DES MOINES (AP) — Attorneys for the City of Council Bluffs and two former police detectives have asked a judge to reconsider declaring a mistrial in a lawsuit in a wrongful conviction case and find that a jury decided in their favor.
Two Omaha men sued the city and the retired officers in 2005, claiming the officers coerced witnesses into lying and hid evidence from their attorneys during their 1978 trials. Terry Harrington sought more than $60 million, while Curtis McGhee asked for more than $50 million.
The jury returned to the courtroom on Dec. 14 with a written verdict indicating jurors had unanimously found in favor of the city and the two former officers, Dan Larsen and Lyle Brown. Judge Robert Pratt read the verdicts in court and then asked each juror if he or she agreed with the verdict. Three women on the 12-member jury answered no.
The jurors' responses caught Pratt and the attorneys in the case by surprise. Pratt said he'd never had members of a jury say in court that the verdict returned was not their decision. After consulting privately with attorneys for Harrington and McGhee, Pratt declared a mistrial.
The attorneys for the city and the two former officers were not in court. Jurors had received the case on Dec. 6, and attorneys for Harrington and McGhee remained in Des Moines during the deliberations, which took more than a week. The attorneys for the city and the two former officers were all from other communities and did not stay.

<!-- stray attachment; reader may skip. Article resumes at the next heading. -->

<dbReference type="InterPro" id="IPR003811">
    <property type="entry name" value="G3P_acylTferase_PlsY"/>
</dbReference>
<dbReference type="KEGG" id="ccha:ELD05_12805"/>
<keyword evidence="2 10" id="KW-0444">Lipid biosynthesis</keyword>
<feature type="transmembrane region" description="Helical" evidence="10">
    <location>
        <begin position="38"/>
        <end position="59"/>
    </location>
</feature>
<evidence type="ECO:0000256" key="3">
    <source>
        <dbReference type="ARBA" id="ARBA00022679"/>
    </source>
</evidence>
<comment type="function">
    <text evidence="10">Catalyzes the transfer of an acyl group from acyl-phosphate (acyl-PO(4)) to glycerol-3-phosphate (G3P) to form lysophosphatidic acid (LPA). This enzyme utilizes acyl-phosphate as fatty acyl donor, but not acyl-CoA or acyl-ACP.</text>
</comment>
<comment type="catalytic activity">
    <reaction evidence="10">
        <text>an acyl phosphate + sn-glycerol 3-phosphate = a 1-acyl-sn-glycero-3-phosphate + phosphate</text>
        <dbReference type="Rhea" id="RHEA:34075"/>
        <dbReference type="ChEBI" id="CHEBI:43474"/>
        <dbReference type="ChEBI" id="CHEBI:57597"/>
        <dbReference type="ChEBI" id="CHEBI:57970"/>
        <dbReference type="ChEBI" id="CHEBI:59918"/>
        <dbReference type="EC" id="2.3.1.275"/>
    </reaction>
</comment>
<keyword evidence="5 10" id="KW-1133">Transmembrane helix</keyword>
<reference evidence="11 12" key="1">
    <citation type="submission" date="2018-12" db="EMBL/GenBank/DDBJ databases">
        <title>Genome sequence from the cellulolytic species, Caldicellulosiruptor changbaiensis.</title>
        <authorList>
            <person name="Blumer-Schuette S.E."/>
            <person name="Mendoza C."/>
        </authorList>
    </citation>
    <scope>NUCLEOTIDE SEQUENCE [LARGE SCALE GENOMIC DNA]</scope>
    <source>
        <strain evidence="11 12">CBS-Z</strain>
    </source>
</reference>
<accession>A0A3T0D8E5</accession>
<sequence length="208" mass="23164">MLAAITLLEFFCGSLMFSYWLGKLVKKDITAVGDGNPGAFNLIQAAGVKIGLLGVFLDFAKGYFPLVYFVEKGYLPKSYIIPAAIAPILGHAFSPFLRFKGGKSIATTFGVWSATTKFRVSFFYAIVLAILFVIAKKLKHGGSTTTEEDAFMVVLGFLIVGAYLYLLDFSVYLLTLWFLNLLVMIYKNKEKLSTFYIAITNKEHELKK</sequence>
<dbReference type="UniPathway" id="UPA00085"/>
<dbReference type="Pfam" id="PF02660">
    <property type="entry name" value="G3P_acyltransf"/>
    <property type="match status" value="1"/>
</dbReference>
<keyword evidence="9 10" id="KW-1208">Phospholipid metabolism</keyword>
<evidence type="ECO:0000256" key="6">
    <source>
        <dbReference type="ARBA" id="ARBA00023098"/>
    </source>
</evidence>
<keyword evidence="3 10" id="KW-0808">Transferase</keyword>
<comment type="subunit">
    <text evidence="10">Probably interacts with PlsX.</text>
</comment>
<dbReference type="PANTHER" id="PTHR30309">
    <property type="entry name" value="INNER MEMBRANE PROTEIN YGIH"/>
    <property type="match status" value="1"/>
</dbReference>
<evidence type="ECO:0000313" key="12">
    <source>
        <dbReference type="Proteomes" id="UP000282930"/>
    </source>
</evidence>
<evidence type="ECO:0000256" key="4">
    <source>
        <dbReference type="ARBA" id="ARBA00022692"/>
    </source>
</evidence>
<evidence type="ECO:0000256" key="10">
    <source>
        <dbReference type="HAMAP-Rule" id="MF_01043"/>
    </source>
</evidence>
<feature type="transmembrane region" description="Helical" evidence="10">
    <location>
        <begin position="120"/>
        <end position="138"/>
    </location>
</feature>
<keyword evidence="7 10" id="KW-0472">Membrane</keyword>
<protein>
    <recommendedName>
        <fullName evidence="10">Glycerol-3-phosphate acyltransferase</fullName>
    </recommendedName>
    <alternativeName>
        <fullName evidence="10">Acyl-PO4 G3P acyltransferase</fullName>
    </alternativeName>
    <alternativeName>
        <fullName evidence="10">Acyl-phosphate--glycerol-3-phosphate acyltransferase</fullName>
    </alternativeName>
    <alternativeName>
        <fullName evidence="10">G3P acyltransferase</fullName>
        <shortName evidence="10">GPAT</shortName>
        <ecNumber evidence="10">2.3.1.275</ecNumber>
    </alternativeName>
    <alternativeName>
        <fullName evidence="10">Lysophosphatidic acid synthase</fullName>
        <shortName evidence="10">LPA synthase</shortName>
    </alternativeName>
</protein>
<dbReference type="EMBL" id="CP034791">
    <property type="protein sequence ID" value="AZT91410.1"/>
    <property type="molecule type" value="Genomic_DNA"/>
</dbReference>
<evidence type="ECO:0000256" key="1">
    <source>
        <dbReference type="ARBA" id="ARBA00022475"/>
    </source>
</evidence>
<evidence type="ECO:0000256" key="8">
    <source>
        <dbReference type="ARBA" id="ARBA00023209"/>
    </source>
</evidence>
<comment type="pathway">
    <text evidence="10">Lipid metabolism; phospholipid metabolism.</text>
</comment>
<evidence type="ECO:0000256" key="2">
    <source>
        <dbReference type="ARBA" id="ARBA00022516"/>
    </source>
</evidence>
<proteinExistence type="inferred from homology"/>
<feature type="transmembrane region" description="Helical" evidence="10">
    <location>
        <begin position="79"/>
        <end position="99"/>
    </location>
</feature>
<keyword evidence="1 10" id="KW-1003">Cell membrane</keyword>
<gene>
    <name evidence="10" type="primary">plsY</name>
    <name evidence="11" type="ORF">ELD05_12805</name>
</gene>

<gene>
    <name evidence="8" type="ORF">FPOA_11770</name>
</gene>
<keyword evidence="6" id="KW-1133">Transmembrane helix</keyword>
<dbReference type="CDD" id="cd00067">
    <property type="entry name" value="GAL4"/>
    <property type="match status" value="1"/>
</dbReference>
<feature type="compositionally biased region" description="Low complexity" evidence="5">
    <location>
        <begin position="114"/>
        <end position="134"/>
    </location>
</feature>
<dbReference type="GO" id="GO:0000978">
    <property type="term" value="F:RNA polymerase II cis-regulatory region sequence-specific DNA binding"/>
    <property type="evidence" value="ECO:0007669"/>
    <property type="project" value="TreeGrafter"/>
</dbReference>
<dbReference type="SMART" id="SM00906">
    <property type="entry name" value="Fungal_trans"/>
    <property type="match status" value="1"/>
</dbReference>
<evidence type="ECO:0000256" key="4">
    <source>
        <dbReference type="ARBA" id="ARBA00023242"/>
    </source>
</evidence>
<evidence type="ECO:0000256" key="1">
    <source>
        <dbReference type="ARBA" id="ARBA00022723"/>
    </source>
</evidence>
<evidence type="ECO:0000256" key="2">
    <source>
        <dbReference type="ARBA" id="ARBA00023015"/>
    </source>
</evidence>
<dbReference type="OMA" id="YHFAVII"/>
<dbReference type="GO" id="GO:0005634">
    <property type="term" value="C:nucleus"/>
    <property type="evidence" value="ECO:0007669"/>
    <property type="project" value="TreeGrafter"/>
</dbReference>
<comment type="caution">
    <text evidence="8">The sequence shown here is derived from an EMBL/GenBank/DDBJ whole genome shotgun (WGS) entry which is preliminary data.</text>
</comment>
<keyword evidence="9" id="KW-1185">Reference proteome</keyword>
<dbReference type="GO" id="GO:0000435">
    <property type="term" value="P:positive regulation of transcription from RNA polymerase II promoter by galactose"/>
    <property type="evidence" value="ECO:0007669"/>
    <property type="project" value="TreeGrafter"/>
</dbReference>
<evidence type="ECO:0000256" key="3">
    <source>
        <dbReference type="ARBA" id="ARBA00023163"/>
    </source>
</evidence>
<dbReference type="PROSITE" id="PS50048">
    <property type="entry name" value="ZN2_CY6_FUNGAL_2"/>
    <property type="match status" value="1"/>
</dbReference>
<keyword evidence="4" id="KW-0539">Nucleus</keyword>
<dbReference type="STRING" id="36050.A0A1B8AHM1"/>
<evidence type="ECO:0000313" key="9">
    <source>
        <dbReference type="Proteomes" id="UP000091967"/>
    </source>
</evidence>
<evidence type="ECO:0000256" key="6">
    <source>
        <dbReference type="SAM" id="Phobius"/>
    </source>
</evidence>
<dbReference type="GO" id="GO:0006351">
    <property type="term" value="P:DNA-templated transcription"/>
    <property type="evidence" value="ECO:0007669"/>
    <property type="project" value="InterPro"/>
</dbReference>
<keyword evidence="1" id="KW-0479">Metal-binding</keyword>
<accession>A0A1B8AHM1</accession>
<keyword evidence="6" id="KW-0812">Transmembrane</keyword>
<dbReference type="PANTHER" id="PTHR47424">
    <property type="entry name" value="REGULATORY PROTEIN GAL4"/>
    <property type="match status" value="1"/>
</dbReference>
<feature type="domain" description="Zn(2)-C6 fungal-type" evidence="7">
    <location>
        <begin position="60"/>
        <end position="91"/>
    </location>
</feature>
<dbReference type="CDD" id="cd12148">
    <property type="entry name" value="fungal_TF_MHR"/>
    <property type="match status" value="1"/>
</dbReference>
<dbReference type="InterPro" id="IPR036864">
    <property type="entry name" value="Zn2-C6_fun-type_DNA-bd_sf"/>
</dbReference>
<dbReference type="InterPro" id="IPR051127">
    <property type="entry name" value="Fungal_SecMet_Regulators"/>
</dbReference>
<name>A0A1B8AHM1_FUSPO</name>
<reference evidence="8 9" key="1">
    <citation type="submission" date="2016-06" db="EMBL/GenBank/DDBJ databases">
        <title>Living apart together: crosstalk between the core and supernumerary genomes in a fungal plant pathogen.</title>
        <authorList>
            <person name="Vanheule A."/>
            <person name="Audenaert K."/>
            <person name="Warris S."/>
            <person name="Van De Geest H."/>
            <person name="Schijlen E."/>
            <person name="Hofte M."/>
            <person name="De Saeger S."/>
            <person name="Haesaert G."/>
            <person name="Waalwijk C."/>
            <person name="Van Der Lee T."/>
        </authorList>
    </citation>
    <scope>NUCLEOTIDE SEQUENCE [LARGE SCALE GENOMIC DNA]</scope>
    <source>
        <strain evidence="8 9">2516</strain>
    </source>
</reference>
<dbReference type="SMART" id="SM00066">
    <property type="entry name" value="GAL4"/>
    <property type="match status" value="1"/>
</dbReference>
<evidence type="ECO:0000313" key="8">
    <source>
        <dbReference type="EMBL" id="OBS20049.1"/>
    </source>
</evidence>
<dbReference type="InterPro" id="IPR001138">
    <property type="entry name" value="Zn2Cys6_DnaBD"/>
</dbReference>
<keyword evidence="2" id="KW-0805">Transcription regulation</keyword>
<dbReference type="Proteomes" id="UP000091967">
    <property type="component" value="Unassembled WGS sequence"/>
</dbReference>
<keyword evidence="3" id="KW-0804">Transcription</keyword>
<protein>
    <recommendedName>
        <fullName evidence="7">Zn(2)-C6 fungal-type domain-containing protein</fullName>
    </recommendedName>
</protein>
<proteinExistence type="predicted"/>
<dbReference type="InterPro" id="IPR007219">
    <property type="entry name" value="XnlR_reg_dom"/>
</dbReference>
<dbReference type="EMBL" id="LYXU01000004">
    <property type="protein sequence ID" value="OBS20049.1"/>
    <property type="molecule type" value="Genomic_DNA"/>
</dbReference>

Those attorneys had indicated that they would be available by telephone when the verdict was read. Court documents show the judge, his clerk and the attorneys who were present discussed whether to call the defense attorneys, but Pratt decided to move forward with declaring a mistrial and dismissing the jury.
The defense attorneys said that was a mistake, and they should have been called.
“Defense counsel was never contacted and was not afforded the opportunity to participate in the proceedings associated with the announcement of the jury verdict,” they wrote in a motion filed Friday.
“As it stands, the written jury verdict stands as the only clear indication of the jury's decision,” the motion said. “The written verdict should be reinstated to correct for the mistake, inadvertence, neglect, or because the proceeding was made unfair by the unwillingness of the court to call defense counsel as they were expecting would occur.”
Harrington's attorneys did not immediately respond to requests for comment Tuesday. McGhee's attorney, Steve Davis, said a response to the motions would be filed with the court soon. He declined to comment further.
Harrington and McGhee were sentenced to life in prison for the shooting death of John Schweer, a retired police captain who was working as a security guard at a Council Bluffs car dealership. They were freed in 2003 after 25 years in prison when the Iowa Supreme Court found prosecutors committed misconduct.
Pratt gave all the attorneys permission to contact jurors to seek their insights on the trial and verdict. One attorney for each party may contact jurors but cannot coerce or pressure them into talking about the case.